2016-02-25 / Front Page

Exploration Center Has 'Risen from the Ruins'

By Jack Kelly


Save The Bay volunteer Rachelle Amundson (R) holds a spider crab for Claire Huntingford, age 4, Cooper Huntingford, age 2, and Grandma Hastings to view and hold themselves. 
(Photos by Jack Kelly) Save The Bay volunteer Rachelle Amundson (R) holds a spider crab for Claire Huntingford, age 4, Cooper Huntingford, age 2, and Grandma Hastings to view and hold themselves. (Photos by Jack Kelly) Save The Bay’s Exploration Center and Aquarium, located in the Rotunda at Newport’s Easton’s Beach, offers a warm respite during bleak and cold winter days. The center, which was ravaged and heavily damaged by storm surges during Hurricane Sandy in 2012, has risen from the ruins to become one of the region’s favorite family destinations.

According to Save The Bay’s aquarist, Adam Kovarsky, “We have seen great crowds this winter. We offer scavenger hunts where youngsters visit every exhibit searching for marine creatures or educational stations. As the hunt progresses, participants are encouraged to pet a shark and hold starfish, crabs, and other aquatic creatures in their hands, as they learn the intricacies of habitat and environment. Parents also seem to enjoy this activity and share in their children’s wonder of discovery.”


A red sea anemone on display. A red sea anemone on display. Kovarsky was quick to give credit to local fishermen, conservationists and volunteers who donate most of the marine life found at the aquarium. “Every creature we have on display has come from Narragansett Bay or local coastal waters, including our collection of tropical fish,” Kovarsky said.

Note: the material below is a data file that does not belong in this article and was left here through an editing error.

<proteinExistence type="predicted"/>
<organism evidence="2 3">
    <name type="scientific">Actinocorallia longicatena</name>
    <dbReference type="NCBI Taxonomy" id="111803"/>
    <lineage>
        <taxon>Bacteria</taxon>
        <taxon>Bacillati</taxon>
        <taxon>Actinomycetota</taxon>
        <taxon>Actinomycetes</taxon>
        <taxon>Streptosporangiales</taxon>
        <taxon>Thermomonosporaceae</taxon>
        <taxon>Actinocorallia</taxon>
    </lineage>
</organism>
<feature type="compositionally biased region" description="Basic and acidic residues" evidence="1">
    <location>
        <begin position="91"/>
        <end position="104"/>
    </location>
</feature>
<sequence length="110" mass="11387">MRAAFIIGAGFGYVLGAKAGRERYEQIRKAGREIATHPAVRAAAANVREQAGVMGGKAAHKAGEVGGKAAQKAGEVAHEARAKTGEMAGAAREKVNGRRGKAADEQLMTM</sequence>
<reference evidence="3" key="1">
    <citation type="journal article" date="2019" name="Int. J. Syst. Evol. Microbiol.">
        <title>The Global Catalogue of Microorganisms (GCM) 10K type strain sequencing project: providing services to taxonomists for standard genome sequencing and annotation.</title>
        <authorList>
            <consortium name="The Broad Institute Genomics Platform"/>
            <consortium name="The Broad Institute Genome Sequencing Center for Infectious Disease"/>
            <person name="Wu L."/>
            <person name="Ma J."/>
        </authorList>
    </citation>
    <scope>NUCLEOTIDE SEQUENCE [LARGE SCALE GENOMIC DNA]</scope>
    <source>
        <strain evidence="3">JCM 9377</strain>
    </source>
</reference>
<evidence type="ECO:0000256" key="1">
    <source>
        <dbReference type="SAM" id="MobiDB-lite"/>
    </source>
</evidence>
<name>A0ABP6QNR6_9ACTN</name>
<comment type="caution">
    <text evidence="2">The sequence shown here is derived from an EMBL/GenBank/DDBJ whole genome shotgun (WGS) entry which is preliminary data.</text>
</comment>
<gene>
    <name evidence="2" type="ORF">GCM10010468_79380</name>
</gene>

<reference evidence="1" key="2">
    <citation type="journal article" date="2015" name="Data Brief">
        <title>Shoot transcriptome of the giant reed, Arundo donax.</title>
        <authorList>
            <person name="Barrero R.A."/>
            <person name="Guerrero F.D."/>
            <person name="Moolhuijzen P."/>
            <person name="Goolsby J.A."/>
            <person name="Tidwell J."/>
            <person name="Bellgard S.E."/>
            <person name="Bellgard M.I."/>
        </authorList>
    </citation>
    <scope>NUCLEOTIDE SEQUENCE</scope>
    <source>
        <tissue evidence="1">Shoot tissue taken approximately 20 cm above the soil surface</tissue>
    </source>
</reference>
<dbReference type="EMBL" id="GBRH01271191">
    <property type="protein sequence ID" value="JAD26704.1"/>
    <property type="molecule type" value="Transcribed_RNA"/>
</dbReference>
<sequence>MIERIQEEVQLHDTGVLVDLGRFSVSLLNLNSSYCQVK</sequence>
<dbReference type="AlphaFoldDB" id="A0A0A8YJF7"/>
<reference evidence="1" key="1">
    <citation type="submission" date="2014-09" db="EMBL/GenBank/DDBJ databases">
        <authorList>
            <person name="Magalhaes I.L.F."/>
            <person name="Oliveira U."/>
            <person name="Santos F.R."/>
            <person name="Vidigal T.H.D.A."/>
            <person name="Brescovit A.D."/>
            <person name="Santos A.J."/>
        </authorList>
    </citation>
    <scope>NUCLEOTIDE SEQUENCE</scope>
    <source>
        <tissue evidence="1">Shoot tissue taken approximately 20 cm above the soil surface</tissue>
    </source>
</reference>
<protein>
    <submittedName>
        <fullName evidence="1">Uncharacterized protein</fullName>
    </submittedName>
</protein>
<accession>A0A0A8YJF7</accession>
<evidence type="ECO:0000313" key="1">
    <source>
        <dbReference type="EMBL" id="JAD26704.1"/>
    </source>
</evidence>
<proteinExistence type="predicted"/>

A recent visit to the aquarium, on a day when the temperature hovered in the single digits, revealed a large number of families engaged in their own journeys of discovery. Choruses of “oohs” and “aahs” could be heard as budding young scientists learned about the aquarium’s denizens from Save The Bay’s staff. “We couldn’t do this without the interns and volunteers,” Kovarsky said. “They are the reason we are so successful.”


A calico lobster. This pigmentation mutation is found in approximately 1 in 30 million lobsters. A calico lobster. This pigmentation mutation is found in approximately 1 in 30 million lobsters. There are amazing displays available for viewing, beginning with the “Big Fish of Narragansett Bay” exhibit. Inside a large tank donated by the Boston Aquarium are a number of large game fish native to Rhode Island waters, including a 29-inch striped bass, black sea bass, tautog (or blackfish as it is locally known), summer flounder, and many others.

One specimen, a snowy grouper, is a native of much warmer southern waters. This fish was among a group of a half-dozen, six-inch young fish found in a crab pot last spring by local shell fisherman Grampy Braman.

It has grown to a length of approximately 18 inches while at the aquarium. “We only kept this one and donated the others to surrounding New England aquariums. This guy will eventually grow to a length of about four feet and weigh about 80 pounds. We will most likely have to donate it to a larger aquarium later,” Kovarsky explained.

Other exhibits feature horseshoe crabs, a living dinosaur species that has existed for 300 million years, skates, sea horses, pipefish, endangered turtle species, smooth dogfish sharks, and so much more. Nearly 60 marine life species are represented at the aquarium, with new specimens added on a regular basis.

The aquarium's winter hours are Friday-Sunday, 10 a.m.-4 p.m. It is open daily during school vacations. For more information, visit savebay.org or call 401-272-3540.

Return to top